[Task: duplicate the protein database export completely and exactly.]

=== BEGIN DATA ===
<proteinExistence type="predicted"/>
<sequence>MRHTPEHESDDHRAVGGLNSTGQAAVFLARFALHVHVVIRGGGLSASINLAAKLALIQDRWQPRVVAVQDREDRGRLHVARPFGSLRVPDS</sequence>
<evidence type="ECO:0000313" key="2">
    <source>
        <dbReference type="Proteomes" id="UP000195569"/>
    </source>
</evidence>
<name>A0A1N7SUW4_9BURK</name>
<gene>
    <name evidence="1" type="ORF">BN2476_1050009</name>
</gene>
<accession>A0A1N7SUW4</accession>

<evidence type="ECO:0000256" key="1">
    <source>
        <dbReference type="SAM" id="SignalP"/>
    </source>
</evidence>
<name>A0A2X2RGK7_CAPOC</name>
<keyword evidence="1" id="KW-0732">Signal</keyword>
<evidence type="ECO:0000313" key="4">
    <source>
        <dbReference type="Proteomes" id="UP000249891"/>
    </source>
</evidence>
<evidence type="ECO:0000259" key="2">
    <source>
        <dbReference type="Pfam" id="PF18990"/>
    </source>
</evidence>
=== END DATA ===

<proteinExistence type="predicted"/>
<sequence>MRHTPEHESDDHRAVGGLNSTGQAAVFLARFALHVHVVIRGGGLSASINLAAKLALIQDRWQPRVVAVQDREDRGRLHVARPFGSLRVPDS</sequence>
<evidence type="ECO:0000313" key="2">
    <source>
        <dbReference type="Proteomes" id="UP000195569"/>
    </source>
</evidence>
<name>A0A1N7SUW4_9BURK</name>
<gene>
    <name evidence="1" type="ORF">BN2476_1050009</name>
</gene>
<accession>A0A1N7SUW4</accession>

<evidence type="ECO:0000256" key="1">
    <source>
        <dbReference type="SAM" id="SignalP"/>
    </source>
</evidence>
<name>A0A2X2RGK7_CAPOC</name>
<keyword evidence="1" id="KW-0732">Signal</keyword>
<evidence type="ECO:0000313" key="4">
    <source>
        <dbReference type="Proteomes" id="UP000249891"/>
    </source>
</evidence>
<evidence type="ECO:0000259" key="2">
    <source>
        <dbReference type="Pfam" id="PF18990"/>
    </source>
</evidence>